Activist shareholder challenges Sprint's strategy

An activist shareholder is getting ready to spar with Sprint Nextel's management, according to an article published Thursday by The Wall Street Journal.

Ralph Whitworth has quietly been building a stake in the company worth about $500 million, or nearly 1 percent, the article said. Whitworth is amassing shares in an effort to convince Sprint's management to pull back on some of its capital-intensive projects, such as its plan to build a nationwide WiMax network. He also wants Sprint to sell off its fiber-optic networking business and long-distance operation, the article went on to say, quoting sources close to Whitworth.

The Journal also noted investors have not been happy with Sprint or its CEO, Gary Forsee, for several quarters as the company's shares have steadily lost value since the August 2005 acquisition of Nextel.

Shareholder activism seems to be in vogue lately. In January, after Motorola reported disappointing fourth-quarter earnings, billionaire investor Carl Icahn started buying up shares in the company to amass a big enough stake in Motorola to run for a board seat. Motorola's management and board of directors has urged shareholders not to vote for Icahn. That said, Motorola has started to allocate more money to its share buy-back program, one of Icahn's main suggestions for the company.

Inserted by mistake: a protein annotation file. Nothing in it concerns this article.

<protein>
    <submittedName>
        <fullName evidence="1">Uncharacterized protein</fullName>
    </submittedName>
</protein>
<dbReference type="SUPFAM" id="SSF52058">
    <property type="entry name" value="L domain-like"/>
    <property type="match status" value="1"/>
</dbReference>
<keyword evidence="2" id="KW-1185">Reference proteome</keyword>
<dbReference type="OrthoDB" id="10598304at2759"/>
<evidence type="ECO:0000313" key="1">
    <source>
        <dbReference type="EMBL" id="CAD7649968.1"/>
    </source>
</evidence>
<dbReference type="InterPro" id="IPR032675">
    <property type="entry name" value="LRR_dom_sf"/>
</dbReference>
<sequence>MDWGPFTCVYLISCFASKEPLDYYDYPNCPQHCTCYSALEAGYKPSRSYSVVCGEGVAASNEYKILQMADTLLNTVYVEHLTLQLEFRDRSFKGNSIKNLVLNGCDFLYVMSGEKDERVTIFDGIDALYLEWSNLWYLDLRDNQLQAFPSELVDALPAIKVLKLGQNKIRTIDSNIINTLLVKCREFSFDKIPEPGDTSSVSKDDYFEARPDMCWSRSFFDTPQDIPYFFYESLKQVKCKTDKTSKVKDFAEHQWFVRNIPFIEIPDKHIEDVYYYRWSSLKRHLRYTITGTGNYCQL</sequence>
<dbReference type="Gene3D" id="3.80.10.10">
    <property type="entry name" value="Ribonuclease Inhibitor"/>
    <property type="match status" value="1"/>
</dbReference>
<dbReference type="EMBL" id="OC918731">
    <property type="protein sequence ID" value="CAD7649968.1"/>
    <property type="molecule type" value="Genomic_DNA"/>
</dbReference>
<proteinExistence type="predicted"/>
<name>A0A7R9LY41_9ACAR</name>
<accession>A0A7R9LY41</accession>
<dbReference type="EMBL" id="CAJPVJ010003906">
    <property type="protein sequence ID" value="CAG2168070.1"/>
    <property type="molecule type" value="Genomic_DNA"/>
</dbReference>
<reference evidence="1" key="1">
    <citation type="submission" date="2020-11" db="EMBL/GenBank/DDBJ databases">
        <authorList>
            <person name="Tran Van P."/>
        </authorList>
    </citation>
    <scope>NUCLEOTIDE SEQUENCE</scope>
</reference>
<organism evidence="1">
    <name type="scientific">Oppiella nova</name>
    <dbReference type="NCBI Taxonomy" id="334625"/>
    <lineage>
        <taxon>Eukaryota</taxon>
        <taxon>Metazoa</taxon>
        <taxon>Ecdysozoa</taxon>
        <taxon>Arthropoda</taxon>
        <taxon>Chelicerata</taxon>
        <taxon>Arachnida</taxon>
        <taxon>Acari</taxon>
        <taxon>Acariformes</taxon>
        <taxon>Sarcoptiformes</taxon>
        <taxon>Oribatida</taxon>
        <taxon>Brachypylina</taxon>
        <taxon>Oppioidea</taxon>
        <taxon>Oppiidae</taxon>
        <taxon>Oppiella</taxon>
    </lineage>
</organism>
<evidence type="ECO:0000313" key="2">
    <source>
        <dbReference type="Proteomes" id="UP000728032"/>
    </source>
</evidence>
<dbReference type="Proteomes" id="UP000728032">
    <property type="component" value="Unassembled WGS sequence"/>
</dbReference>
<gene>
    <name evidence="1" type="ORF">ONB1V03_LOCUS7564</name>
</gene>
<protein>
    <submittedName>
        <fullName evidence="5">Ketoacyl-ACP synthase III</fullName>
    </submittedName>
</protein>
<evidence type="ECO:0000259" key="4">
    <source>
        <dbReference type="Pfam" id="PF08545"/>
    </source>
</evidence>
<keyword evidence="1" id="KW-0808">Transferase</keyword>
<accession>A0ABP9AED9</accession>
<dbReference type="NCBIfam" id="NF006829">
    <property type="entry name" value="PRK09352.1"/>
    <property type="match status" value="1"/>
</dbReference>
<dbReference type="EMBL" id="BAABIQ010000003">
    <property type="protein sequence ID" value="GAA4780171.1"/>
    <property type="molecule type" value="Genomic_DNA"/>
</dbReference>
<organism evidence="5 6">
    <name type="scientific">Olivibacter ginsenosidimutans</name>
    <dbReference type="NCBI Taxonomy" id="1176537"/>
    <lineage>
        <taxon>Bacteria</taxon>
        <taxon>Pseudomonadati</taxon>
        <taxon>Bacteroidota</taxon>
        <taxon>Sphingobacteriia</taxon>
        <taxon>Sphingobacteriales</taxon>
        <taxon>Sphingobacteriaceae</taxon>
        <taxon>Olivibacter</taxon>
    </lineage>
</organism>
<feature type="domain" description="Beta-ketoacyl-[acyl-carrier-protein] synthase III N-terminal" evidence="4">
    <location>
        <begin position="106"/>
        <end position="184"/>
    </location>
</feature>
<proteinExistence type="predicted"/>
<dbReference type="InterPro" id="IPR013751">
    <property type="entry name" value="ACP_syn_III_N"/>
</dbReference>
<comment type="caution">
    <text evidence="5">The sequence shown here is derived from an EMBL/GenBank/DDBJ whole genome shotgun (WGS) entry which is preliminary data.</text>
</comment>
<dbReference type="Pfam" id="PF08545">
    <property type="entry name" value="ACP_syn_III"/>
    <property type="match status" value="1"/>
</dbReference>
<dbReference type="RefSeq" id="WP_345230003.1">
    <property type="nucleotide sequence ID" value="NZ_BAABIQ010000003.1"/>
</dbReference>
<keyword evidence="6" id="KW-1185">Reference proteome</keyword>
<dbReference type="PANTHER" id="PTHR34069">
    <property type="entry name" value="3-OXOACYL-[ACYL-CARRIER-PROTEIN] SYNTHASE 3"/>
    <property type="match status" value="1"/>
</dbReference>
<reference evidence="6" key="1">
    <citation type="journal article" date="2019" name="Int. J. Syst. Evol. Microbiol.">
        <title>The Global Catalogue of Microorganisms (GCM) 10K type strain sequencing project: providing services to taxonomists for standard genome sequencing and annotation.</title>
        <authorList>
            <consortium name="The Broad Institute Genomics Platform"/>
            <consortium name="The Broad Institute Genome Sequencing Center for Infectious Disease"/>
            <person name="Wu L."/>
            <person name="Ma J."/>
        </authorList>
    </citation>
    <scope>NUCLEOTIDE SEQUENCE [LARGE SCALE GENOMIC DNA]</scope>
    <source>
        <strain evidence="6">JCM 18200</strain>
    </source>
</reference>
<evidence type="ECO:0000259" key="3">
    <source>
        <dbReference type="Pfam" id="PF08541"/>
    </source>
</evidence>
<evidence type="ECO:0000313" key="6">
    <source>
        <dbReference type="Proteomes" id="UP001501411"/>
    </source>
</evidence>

It's still too early to tell if Whitworth's efforts will bring about any change in Sprint Nextel's strategy. But according to The Journal, Whitworth has led other successful shareholder coups. Last year, he assembled a group of dissident shareholders to take on management at Home Depot. In February, Home Depot's CEO resigned and the company agreed to give an associate of Whitworth a board seat.

So if I were Gary Forsee, I'd watch my back.

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